Our next event: They Made Me a Fugitive (1947) at the Cube Microplex, Bristol

Brazilian director Alberto Cavalcanti (a self-proclaimed ‘surrealist with a tendency towards realism’) followed a successful run at Ealing Studios with this British noir starring Trevor Howard as Clem Morgan, an ex-RAF man who, having slipped into a life of petty crime, finds himself framed for a murder he didn’t commit. From prison Clem plots his escape–and his revenge. A tight thriller shot in brooding black-and-white by Otto Heller, They Made Me a Fugitive is a brutal story of desperate times in post-war London.

Screening from 35mm on 17th December 2017 at Cube Microplex, Bristol. Ticket details to follow.


Our next event: Luchino Visconti’s Sandra (1965) at ArtHouse Crouch End

We’re delighted to be presenting a matinee screening of Sandra, Luchino Visconti’s 1965 take on the Electra story, at the lovely ArtHouse Cinema in Crouch End on 13th August 2017.

When Sandra (Claudia Cardinale) returns to her family’s Tuscan estate with her new husband (Michael Craig), old secrets and long-held resentments rise to the surface. Sandra cannot forgive her mother for remarrying after her father’s murder at Auschwitz; nor can her intense relationship with brother Gianni (Jean Sorel) be ignored. Shot in dramatically stark black-and white, Visconti’s dark, troubling drama deserves to be seen on the big screen.

You can buy tickets on the door or online here. See you there!

Our next event: Tod Browning’s The Devil-Doll (1936)

We are thrilled to announce that our next event will be a 35mm presentation of Tod Browning’s deliciously strange horror, The Devil-Doll (1936). Released just four years after Browning’s most famous work, Freaks (1932), Devil-Doll stars Lionel Barrymore as Lavond, an escaped Devil’s Island prisoner who was wrongly convicted. Lavond’s companion, Marcel, is a scientist who has discovered a way to shrink people to a sixth of their size. Using the shrinking method, Lavond begins to exact his revenge upon the people who framed him, all whilst disguising himself as an elderly woman. Based on Abraham Merritt’s 1932 novel, Burn, Witch, Burn!, The Devil-Doll is a rarely seen gem packed with visual trickery and odd-ball characters.

Screening at Genesis Cinema on 6th April 2017. Tickets here.

Music and Melodrama: A Mini Minelliathon

In preparation for our screening of The Cobweb, I took the opportunity to work my way through some of Vincente Minnelli’s extensive filmography. I didn’t see them all – Minnelli made some 34 feature films and a fair few remain unavailable in the UK – but it was a spectacular ride all the same. Here’s a round-up of the ones I did see:

Cabin in the Sky (1943)


Minnelli’s first credit as a director was this adaptation of the 1940 Broadway musical, Cabin in the Sky. Produced by Arthur Freed at MGM (where Minnelli spent his entire career as a director), it features an entirely African American cast led by Ethel Waters, Eddie Anderson,  and a scene-stealing Lena Horne. The film’s depiction of race is hotly debated – does it cleverly subvert racist stereotypes or just reinforce them? – but Waters’ performance is lastingly lovely. Watch it for her rendition of ‘Happiness is Just a Thing Called Joe.’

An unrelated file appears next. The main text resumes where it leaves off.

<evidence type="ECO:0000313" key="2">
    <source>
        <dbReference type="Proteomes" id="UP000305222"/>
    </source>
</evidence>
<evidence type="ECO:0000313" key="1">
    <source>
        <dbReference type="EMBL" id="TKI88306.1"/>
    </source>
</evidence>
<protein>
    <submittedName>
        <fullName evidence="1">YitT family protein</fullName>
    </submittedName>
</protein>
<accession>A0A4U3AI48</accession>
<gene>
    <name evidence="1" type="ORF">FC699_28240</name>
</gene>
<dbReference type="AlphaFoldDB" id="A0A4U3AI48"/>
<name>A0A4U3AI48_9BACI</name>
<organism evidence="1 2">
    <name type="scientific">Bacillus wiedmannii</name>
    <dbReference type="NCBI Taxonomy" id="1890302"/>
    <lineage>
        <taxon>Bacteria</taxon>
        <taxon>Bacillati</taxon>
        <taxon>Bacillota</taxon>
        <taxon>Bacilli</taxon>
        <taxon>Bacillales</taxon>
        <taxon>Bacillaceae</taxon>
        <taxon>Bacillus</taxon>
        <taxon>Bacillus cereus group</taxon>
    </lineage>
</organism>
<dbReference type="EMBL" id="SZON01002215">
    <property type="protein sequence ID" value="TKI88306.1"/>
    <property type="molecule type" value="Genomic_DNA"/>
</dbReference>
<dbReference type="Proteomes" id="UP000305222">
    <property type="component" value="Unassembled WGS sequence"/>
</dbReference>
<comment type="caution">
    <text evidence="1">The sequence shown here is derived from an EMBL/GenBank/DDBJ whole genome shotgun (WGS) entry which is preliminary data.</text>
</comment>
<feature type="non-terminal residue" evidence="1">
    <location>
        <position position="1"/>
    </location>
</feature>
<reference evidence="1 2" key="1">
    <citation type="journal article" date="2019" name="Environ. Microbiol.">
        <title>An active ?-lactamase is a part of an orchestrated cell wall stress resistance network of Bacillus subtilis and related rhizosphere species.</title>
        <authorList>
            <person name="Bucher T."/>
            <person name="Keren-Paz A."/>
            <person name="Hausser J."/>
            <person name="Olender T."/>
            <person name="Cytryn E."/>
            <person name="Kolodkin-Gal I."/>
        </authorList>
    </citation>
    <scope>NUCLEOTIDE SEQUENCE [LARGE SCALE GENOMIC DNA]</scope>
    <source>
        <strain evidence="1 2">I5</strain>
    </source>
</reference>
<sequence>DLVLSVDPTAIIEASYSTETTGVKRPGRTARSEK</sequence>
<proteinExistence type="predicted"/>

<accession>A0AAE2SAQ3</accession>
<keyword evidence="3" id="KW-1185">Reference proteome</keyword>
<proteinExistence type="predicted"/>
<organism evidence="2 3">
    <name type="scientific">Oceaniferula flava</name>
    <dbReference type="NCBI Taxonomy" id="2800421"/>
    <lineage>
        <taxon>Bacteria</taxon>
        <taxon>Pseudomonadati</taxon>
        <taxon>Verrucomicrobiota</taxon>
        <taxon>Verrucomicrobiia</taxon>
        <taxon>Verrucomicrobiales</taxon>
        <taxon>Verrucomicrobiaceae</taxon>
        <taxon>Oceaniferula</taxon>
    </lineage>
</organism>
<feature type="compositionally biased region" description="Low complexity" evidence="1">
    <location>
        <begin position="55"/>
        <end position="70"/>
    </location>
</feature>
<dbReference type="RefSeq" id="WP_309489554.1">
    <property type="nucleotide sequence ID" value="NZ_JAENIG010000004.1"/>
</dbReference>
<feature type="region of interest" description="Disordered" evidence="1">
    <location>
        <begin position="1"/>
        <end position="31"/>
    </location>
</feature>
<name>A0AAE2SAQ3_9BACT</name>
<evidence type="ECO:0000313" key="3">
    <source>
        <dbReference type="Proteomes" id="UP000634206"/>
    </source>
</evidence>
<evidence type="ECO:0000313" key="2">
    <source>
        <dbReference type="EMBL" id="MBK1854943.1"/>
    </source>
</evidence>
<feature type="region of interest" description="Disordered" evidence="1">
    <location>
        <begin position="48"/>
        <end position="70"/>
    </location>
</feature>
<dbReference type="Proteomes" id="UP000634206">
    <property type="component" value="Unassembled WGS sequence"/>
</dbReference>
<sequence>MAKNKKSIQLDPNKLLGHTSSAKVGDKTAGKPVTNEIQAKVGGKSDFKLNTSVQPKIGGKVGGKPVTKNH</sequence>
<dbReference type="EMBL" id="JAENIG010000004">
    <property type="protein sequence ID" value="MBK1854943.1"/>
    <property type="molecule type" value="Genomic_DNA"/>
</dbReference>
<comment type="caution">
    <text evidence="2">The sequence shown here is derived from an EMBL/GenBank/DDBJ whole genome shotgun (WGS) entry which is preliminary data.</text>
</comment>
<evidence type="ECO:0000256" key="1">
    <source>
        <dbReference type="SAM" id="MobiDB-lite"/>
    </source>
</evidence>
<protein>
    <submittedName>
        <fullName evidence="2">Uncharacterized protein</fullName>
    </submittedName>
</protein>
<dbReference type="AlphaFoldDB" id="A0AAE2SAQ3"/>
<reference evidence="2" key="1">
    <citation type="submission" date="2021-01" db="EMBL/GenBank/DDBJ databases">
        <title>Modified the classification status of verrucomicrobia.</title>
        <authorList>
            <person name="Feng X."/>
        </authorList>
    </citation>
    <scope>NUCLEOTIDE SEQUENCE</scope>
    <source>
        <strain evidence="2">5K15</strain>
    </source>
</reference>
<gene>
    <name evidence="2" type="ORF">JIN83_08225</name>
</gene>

Meet Me in St Louis (1944)

Meet Me in St Louis

Melodrama lurks just beneath the sugary surface of Meet Me in St Louis. It was years since I’d seen the Christmas classic about a year in the life of the Smith family. This time around I was struck by its incredible strangeness. A largely sentimental and cosy family drama, it has some truly startling moments, not least Tootie’s bleak, pale-faced sobbing and subsequent snowman massacre. Continue reading Music and Melodrama: A Mini Minelliathon

“Soapy and sophisticated, wild and wise”

Interested in coming to see The Cobweb at Genesis but not sure what to expect? Here are some great pieces of writing on the film and Minnelli:

In the Moment: Gloria Grahame in The CobwebMatías Piñeiro, Film Comment, 2015

Garlands and cobwebs: Vincente Minnelli’s ecstatic vision, Keith Uhlich, BFI, 2015

Great Directors: Vincente Minnelli, Joe McElhaney, Senses of Cinema, 2004

The Cobweb (1955), Farran Nehme, 2012

The Vincente Minnelli File – Part 1, Peter Bogdanovich, IndieWire, 2014

Review, Emma Simmons, Little White Lies

Prof. Peter W. Evans will introduce The Cobweb

We are delighted to confirm that Peter William Evans, Emeritus Professor of Film Studies at Queen Mary University of London, will be giving a short introduction to The Cobweb on 26th January. Evans’ research interests include Hollywood, Spanish cinema, and British cinema. His publications include Written on the Wind (2013), Top Hat (2010), Carol Reed (2005), and Women on the Verge of a Nervous Breakdown (1996).

Get your tickets here!